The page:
Figure 6
Figure 6

Schematic of SrTiO3/(Bi, Sb)2−x V x Te3/Te. (a) View along the (Bi, Sb)2−x V x Te3 ( 1 ¯ 1 0) direction (Te atoms = dark blue, Sb = dark green, Bi = light green, V = red, Sr = grey, Ti = dark red, O = dark grey). Parameters used are those of the 10 QL film. (b) Unit cells and experimental lattice parameters of the substrate and films, demonstrating in-plane lattice matching.

Although we do not observe large differences in the (Bi, Sb)2−x V x Te3 unit cell between various doping levels, thicknesses or substrates, there are small trends in c, whereas a remains unchanged across all the samples measured. The latter indicates that (Bi, Sb)2Te3 does not strongly match to the substrate, perhaps due to weak, Van der Waals bonding between quintuple layers and the substrate. Doping with vanadium or chromium slightly lengthens the unit cell along the c-axis, which we observe in our more accurate symmetrical measurements, though asymmetrical measurements show no difference between our V-doped samples since asymmetrical peaks are much broader.

Where data is available for comparison, 20 QL films have a shorter unit cell than 4–10 QL films. This could be due to changing conditions during growth, or perhaps a gradient in the doping after around 10 QL (up to at least 10 QL, V-doping is homogeneous, as shown by EDX). Finally, the unit cells of films grown on Al2O3 (0 0 0 1) and SrTiO3 (1 1 1) are almost identical, but the average value of c on Si (1 1 1) is smaller. This is not a statistically significant trend (see errors quoted in Table 1), but it is consistent across all our measurements. This may correlate with the greater disorder in this sample (demonstrated by a wider rocking curve–see Supplementary Fig. S1), which indicates that Si (1 1 1) is a less suitable substrate for (Bi, Sb)2−x V x Te3. However, this does not seem to be due to lattice mismatch, which is roughly the same as for SrTiO3 (1 1 1) and Al2O3 (0 0 0 1) (see Table 1).

Although the small changes in the unit cell within the parameters used here indicate that strain engineering is not feasible, the lack of biaxial strain in particular is important for growth of doped/undoped heterostructures such as those in ref.17.

We also find that the crystal structure of the V-doped films is unchanged compared to Cr-doped (Bi, Sb)2Te313, and that the Te capping layer is epitaxial and grows in three equivalent orientations on (Bi, Sb)2Te3. For all our samples, we observe the epitaxial relationship (Bi, Sb)2Te3 [1 0 0]//Te [ 1 ¯ 2 2]. The slight out-of-plane disorder in the Te capping layer (observed as a larger FWHM of the rocking curve than (Bi, Sb)2−x V x Te3) is probably due to dislocations at monocrystalline domain boundaries or island formation on the top of the topological insulator during growth (as observed in STEM measurements).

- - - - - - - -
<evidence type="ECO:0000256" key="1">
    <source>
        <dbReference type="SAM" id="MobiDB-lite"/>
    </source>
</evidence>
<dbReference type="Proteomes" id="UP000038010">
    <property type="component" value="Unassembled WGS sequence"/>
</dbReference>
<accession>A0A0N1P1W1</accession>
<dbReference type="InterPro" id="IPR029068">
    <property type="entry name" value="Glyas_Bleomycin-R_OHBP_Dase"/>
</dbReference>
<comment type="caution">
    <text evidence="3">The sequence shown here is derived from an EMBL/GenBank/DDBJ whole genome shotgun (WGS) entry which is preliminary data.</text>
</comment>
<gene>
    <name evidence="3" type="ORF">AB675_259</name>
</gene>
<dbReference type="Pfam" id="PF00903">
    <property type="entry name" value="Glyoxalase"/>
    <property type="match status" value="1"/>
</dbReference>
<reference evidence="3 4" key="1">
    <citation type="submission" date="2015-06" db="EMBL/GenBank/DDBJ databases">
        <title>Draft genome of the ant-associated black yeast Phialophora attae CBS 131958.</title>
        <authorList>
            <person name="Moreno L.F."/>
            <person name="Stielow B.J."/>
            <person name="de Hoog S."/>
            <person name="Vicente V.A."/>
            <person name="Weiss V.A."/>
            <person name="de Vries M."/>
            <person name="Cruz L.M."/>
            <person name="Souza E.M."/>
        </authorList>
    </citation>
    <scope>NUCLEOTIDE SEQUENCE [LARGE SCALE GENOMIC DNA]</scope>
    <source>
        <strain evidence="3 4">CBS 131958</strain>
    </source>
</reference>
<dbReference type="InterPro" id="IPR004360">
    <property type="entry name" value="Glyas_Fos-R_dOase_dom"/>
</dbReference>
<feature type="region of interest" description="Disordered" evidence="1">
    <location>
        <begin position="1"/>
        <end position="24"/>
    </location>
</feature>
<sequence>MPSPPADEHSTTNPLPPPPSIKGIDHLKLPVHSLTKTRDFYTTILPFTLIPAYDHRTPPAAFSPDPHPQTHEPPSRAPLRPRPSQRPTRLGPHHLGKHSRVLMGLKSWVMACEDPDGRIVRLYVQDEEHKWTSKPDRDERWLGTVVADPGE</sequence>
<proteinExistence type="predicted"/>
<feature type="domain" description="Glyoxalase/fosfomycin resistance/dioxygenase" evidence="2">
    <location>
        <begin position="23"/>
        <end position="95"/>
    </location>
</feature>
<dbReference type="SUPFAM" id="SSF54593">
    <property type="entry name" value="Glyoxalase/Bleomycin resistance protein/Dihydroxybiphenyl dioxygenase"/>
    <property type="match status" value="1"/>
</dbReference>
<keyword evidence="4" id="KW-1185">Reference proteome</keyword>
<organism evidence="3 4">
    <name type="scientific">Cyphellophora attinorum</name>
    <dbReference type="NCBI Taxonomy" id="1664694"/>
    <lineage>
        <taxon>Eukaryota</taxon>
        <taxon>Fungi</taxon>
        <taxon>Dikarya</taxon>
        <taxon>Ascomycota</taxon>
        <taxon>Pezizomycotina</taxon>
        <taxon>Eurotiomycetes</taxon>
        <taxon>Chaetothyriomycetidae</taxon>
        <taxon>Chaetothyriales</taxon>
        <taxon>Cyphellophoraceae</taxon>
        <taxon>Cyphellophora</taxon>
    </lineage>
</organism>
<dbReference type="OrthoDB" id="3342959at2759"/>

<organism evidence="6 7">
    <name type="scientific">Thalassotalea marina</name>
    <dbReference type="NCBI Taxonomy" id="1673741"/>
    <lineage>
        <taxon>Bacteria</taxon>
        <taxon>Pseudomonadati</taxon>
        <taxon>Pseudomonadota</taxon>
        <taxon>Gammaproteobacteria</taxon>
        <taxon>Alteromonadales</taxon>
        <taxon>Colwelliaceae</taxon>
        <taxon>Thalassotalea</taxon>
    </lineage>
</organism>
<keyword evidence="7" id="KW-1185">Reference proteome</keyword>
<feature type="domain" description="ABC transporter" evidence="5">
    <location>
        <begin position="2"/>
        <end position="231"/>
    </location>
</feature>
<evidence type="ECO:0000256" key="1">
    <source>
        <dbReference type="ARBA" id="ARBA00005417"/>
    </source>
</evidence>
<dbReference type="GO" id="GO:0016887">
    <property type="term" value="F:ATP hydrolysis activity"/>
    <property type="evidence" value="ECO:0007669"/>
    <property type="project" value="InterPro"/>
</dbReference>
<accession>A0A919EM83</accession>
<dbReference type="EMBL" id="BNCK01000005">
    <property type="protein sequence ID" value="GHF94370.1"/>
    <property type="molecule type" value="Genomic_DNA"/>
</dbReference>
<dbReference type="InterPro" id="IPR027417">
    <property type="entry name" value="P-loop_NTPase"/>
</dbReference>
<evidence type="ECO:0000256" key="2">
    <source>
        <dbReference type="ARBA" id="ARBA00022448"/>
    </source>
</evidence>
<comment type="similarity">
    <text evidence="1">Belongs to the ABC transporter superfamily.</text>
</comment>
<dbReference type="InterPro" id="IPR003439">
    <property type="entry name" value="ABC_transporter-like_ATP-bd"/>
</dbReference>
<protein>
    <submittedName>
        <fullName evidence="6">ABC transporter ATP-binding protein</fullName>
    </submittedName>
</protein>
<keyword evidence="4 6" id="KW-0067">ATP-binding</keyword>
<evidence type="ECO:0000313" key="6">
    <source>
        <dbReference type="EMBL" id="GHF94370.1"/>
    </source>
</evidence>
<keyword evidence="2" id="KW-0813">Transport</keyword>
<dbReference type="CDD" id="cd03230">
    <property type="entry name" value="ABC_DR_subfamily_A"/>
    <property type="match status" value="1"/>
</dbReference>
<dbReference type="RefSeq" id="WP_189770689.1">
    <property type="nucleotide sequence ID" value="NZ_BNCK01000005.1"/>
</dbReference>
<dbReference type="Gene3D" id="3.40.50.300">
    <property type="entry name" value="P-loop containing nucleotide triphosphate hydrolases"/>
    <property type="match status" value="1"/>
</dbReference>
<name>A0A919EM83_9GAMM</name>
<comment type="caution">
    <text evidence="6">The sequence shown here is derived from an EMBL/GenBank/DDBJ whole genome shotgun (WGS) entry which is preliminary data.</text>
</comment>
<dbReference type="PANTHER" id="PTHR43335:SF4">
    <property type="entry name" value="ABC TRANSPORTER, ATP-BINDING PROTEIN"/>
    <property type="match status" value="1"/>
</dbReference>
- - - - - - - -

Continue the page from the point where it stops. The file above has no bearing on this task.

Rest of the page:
In summary, we have investigated the crystal structure of the ferromagnetic topological insulator (Bi, Sb)2−x V x Te3 as a function of doping level, thickness and substrate, using high-resolution X-ray diffractometry supported by STEM and EDX. Focusing on the range commonly used in devices, we find that the unit cell is largely unaffected by vanadium doping changes, and remains unchanged over a thickness range of 4–10 quintuple layers (4–10 nm), showing only a slight positive trend as they increase. Substrate choice does not affect the in-plane lattice parameter (a), however, out-of-plane the c-axis appears to be weakly reduced in films grown on Si (1 1 1). These results are consistent with previous studies of ferromagnetic topological insulators. We also confirm the previous results of Park et al.13 regarding the Te capping layer growth and orientation, which grows epitaxially in three equivalent orientations on (Bi, Sb)2Te3. Since the in-plane lattice parameter remains constant over this experimentally-relevant range, heterostructures of doped and undoped (Bi, Sb)2Te3 (for example, REFs16,17) are a more promising route to applications than devices which rely on inducing strain to tailor the electronic band structure (as in REF.14).